I notice that I visualize the letters of the words that people are speaking. I see the text as the words pass. I wonder whether other people experience a visualization like this.
If I were to learn a new language, the need to spell text might be limiting.
Arabic and Farsi would first require me to learn how to pronounce and write Arabic script. It would be an added step that I wouldn’t have learning new European languages. I don’t think visualizing it would be a great challenge once I could read and transcribe words.
Mandarin Chinese, in contrast, might be acutely difficult for me to learn. Since words are not written phonetically, I would need a completely new level of interpretation to see what I am hearing. I suspect that skill would develop very slowly (if at all.) There are phonetic transcriptions of the sounds, but if the variations in the pronunciation of words is subtle, I might not “see” the correct “text.”
In some languages, people speak more words per minute than in English. Would my ability to visualize the words be overwhelmed by the speed that the letters go by?
What would happen if I had a stroke that broke that neural link between my hearing and the visualizations? I wonder whether I could track a conversation when I couldn’t see the words anymore.
I believe song lyrics access a different part of my language system. When I read the lyrics to familiar songs, the words don’t register as familiar. Often, I find that I never really knew what the song was about. My visualizations didn’t seem to help. I’m wonder whether a PET or fMRI of me listening to a song and its lyrics would be different from one recorded while I listening to the same words as prose.
It’s interesting to notice skills that are natural to me. It would also be interesting to learn skills that are natural to other people that I’m unable to experience.
An aptitude might be broken down into micro-level skills. Some may take practice to develop fully. It is a form of neurodivergence to identify skills that might be missing in one person and robustly available in another.
Consider the ability to recognize faces and the ability to visualize images. I’ve heard informal suggestions that people have different levels of proficiency. These are examples of everyday skills that might have a spectrum of ability. Mathematics may be hard for some people because some necessary sub-skill is neurologically disadvantaged.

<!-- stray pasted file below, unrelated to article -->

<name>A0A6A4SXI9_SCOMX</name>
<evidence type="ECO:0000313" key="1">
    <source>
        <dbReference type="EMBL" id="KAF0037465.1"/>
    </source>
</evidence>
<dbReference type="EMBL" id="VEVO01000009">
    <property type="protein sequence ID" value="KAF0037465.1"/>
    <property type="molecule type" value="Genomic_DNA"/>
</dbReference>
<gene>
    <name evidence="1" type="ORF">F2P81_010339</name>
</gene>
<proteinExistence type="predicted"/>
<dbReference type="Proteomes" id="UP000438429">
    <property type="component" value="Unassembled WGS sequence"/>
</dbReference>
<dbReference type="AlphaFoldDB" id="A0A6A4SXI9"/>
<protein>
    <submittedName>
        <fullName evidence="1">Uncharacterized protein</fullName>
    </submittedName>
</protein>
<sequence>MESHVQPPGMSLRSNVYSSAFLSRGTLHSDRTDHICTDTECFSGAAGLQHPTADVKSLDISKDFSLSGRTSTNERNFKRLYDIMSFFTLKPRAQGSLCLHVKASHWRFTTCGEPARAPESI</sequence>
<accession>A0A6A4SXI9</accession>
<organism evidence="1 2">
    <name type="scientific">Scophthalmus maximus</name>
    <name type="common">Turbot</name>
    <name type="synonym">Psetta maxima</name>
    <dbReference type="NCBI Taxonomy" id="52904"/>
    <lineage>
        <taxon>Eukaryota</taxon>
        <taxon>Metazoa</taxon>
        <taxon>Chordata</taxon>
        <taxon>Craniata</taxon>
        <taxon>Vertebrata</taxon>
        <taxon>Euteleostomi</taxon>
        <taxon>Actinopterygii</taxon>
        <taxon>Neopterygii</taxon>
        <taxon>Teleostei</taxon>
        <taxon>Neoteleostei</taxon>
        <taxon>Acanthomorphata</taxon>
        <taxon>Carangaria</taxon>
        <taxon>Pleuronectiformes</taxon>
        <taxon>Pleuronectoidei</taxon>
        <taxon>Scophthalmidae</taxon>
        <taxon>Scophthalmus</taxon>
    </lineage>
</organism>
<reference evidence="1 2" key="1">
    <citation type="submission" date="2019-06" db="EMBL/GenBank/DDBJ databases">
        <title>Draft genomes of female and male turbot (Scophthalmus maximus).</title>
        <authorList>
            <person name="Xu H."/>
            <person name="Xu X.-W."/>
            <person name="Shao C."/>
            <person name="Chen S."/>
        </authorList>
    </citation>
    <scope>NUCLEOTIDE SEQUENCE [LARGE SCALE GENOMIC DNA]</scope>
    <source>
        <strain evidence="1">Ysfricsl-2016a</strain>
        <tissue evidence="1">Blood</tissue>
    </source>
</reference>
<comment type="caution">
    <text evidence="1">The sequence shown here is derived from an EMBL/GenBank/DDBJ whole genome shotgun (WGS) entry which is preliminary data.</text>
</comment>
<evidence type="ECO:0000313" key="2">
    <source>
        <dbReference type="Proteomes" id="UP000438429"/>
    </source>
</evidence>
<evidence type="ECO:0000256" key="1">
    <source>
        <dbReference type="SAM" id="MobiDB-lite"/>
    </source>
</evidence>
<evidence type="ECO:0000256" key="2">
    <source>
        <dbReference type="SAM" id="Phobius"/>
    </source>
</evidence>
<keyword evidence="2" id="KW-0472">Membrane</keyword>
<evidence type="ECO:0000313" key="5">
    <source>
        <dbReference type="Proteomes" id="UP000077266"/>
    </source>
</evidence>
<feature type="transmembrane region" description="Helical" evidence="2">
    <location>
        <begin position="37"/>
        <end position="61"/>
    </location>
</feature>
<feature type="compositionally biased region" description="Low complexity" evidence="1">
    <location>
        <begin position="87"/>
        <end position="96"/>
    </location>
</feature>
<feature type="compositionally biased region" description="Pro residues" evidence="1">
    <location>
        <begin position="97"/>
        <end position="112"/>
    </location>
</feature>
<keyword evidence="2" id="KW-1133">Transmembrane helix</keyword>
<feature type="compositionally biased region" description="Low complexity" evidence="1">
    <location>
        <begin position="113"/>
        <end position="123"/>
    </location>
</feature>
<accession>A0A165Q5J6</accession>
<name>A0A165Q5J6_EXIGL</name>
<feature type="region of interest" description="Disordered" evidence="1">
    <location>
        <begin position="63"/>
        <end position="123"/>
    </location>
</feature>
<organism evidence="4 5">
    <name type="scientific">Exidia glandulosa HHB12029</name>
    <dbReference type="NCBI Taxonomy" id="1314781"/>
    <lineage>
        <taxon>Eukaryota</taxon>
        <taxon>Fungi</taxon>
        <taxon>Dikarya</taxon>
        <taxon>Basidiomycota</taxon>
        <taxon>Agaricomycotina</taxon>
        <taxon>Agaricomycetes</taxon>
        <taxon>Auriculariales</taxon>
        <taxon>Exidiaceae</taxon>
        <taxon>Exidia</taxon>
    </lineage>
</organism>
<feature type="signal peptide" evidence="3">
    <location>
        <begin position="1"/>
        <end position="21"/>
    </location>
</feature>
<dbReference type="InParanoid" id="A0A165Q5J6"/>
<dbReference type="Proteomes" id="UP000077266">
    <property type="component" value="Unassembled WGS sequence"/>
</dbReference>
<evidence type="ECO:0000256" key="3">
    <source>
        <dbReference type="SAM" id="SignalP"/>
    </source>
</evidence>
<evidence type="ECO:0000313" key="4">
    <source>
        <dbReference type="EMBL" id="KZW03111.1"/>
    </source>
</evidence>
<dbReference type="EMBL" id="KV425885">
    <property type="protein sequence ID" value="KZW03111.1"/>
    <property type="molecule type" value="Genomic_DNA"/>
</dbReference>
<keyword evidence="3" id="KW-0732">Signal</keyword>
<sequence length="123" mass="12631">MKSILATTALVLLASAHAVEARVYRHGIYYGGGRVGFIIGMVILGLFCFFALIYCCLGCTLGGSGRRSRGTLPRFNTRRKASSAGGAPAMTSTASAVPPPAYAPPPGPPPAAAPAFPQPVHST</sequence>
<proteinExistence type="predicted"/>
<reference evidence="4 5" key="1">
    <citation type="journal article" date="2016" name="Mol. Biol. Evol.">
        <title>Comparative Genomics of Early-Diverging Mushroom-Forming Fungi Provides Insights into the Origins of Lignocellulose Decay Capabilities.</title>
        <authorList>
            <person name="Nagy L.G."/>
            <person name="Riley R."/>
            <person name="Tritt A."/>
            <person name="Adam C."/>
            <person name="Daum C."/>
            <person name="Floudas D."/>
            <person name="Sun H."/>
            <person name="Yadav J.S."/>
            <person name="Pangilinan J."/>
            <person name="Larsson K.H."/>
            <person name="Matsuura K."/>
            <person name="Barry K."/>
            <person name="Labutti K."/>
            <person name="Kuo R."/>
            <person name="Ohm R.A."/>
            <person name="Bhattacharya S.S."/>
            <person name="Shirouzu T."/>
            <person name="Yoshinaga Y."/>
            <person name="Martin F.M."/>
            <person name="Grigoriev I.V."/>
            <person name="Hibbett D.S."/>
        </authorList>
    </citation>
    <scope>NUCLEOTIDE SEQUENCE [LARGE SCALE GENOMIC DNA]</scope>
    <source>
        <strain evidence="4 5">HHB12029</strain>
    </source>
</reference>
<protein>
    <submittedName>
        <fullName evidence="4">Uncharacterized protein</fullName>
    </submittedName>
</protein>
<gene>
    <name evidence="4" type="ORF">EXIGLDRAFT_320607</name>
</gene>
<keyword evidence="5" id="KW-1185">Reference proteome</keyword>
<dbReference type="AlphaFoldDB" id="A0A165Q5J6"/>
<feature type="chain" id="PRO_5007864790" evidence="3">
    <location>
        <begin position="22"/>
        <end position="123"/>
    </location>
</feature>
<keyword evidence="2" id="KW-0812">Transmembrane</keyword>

Brains are mysteries full of puzzles. They hide individual differences. I don’t know things that I can’t do that are natural for you. It’s hard for you to know things I take for granted that you struggle with.
I’ve started a project exploring musical instruments and the physics controlling their audio properties. Mostly I’m interested in brass instruments like a trumpet or trombone‒instruments that are tubular for much of their length. Brass instruments have a constant diameter at their beginning. As the tube approaches the end, the instruments become more conical until terminating in a flared bell. I chose them because I played the trumpet in high school. It’s familiar.
One book that I’m using to help understand what is happening is “The Physics of Musical Instruments, 2nd edition” by Neville H. Fletcher and Thomas D. Rossing. It has quantitative descriptions of the properties of real instruments.
One interesting idea is to consider brass instruments as “reed instruments.” For a brass instrument, the “reed” is the lips of the performer. This allows brass instruments to use the same equations as woodwinds. As a first approximation, lips and reeds have similar properties of interrupted air flow. It does make a difference whether the opening closes with increasing pressure or opens with increasing pressure so the analogy has its limits.
My first experiments have been with a pipe resonating at different frequencies. My method of creating data is to input a sweeping pitched sound to one end of a pipe with a speaker. The pipe resonates at different frequencies so that the intensity of the sound so the other end varies over time. This is a example configuration with headphones presenting the sound on the right end and a microphone picking up sound on the left. I haven’t calibrated the frequency response curve of the microphone and speakers.
For example, when I sweep the input sine wave from 50 Hz to 2000 Hz over 2 minutes on one end of a 1m 1/2″ PVC tube, the amplitude from the other end creates this graph. I measure the amplitude as rms (root mean square) by squaring the values of each sample in a block and then taking their average. This helps in comparing one block to the next.
One thing I notice with such examples is that as the frequency goes up, there is more and more noise in the wave form. The shapes become more ragged. It should be easy to identify the time of the different peaks and thus their frequency but this and other sources of noise interfere.